Brief summary attitudes Ministers: Lord Home. Initially suggested much weaker resolution but promptly joined in and worked effectively for present draft. Menzies8 was sturdy throughout and was most helpful in regard peaceful purposes SEATO Alliance and in strong emphasis on collective action; he was particularly anxious to insure that US would not “go it alone” in Laos. Holyoake9 was helpful but offered no major suggestions. Qadir10 was entirely cooperative and constructive and obviously had good influence on his Asian colleagues. Serrano was somewhat bitter about lack of full consultation prior to British proposals, was insistent on strong SEATO position, and deeply distrustful of possibility of a sell-out in negotiations. Thanat showed firmness but wisdom and good judgment and was obviously pleased that Council under his chairmanship could achieve a broadly satisfactory result. Couve de Murville started apathetically, was obviously struggling against views of his govt as well as immediate advisers here but joined ranks in good spirit to maintain SEATO solidarity. I would not send message of appreciation to de Gaulle since his Foreign Minister just might have some explaining to do.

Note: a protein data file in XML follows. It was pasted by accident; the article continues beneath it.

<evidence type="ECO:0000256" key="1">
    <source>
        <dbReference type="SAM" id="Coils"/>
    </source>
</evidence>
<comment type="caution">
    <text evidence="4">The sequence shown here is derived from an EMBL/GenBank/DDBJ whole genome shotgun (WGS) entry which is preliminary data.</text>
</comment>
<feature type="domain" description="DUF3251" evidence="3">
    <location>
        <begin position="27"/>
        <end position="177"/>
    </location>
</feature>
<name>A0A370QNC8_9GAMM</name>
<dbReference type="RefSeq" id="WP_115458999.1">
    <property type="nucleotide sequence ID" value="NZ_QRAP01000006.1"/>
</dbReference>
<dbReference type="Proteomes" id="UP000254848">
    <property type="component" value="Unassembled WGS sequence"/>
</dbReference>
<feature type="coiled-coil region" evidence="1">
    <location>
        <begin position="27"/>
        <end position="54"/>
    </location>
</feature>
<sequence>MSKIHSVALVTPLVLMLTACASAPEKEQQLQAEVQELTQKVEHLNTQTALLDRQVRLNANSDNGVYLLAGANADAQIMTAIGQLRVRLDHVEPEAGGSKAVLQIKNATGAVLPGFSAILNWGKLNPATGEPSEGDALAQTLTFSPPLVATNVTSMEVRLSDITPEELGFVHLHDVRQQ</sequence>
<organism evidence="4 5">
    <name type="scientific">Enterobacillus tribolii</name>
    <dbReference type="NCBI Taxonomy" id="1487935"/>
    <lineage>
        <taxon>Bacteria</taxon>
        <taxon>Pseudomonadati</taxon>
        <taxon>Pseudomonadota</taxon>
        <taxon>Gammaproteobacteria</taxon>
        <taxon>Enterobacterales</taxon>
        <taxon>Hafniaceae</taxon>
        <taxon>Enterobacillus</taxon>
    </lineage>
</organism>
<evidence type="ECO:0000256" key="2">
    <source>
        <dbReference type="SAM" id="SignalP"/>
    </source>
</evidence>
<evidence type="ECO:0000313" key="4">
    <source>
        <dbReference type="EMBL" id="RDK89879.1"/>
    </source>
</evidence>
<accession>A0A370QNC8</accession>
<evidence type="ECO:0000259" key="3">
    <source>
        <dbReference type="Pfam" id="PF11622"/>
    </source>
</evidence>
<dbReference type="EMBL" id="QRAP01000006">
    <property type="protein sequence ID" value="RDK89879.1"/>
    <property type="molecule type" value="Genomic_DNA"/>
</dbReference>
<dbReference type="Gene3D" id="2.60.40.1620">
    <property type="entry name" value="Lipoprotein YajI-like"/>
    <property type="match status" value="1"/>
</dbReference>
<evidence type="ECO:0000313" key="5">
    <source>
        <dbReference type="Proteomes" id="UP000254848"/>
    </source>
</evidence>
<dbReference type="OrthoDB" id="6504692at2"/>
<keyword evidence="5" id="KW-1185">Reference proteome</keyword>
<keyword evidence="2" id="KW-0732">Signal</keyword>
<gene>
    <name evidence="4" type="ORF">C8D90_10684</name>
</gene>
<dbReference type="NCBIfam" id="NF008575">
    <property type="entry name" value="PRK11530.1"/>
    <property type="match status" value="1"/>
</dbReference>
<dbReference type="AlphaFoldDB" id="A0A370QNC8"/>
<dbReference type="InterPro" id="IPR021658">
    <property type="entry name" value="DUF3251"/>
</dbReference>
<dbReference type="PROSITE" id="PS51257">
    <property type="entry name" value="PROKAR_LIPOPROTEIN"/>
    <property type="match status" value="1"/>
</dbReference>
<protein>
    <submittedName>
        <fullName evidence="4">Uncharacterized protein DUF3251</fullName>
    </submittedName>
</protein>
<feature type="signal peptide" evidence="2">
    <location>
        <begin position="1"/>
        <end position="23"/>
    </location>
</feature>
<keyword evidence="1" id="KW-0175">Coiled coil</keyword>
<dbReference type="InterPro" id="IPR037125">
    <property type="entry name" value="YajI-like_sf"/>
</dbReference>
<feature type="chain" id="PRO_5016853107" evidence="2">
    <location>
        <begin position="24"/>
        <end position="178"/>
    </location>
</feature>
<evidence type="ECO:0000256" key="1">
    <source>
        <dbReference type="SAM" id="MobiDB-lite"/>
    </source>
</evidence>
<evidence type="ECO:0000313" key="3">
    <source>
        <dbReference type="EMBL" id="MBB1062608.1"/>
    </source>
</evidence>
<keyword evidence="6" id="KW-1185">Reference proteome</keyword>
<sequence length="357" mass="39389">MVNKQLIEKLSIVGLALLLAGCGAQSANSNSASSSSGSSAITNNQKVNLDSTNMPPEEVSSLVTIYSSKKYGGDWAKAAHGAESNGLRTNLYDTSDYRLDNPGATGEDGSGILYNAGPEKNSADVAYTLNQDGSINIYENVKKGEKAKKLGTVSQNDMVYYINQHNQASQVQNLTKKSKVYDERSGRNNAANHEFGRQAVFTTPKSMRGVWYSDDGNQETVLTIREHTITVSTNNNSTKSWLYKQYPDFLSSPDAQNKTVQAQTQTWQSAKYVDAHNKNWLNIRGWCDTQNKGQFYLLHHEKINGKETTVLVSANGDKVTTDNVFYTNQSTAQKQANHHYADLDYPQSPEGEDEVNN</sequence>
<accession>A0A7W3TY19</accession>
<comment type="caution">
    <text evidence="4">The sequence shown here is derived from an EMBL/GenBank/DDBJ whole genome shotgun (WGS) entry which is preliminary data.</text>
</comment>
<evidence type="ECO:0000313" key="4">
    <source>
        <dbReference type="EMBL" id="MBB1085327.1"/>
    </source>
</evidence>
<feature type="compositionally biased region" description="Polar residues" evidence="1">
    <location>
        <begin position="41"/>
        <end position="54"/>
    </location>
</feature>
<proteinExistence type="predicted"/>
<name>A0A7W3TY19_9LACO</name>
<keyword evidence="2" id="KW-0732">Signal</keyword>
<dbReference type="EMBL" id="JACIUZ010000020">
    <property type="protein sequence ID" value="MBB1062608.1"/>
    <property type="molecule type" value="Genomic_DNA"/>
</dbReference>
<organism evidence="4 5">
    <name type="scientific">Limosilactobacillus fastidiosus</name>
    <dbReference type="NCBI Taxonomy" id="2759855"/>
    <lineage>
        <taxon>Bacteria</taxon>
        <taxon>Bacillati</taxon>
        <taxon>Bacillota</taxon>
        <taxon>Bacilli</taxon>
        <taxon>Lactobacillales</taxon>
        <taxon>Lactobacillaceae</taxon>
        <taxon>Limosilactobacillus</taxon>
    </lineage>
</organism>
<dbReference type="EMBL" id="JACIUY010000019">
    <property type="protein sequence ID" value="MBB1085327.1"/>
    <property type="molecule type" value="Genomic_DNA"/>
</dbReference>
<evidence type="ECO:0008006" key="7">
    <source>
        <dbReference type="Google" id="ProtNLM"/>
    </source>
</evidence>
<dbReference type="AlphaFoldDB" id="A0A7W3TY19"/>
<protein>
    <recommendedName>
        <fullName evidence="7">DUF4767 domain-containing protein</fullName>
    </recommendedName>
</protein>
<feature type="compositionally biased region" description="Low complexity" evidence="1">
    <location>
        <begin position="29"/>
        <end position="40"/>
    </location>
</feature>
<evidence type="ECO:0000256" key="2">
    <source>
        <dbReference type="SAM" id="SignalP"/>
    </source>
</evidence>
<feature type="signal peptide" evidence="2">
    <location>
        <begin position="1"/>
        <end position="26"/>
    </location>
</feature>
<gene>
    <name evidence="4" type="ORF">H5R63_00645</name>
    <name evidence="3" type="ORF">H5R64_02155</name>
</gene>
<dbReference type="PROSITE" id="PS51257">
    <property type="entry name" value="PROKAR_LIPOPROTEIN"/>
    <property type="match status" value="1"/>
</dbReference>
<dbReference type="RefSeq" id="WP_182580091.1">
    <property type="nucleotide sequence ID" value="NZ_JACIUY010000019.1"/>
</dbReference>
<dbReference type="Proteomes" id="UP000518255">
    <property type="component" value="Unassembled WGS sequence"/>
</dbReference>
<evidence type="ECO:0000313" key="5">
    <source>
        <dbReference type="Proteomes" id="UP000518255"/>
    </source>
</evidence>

As I study your and other messages from Washington, I am confident present resolution is not only satisfactory but more than we might have expected a few days ago. Since it has been necessary for us to work for solidarity here, it would not be easy for us now to propose minor changes, even though resolution could be obviously textually improved at certain points.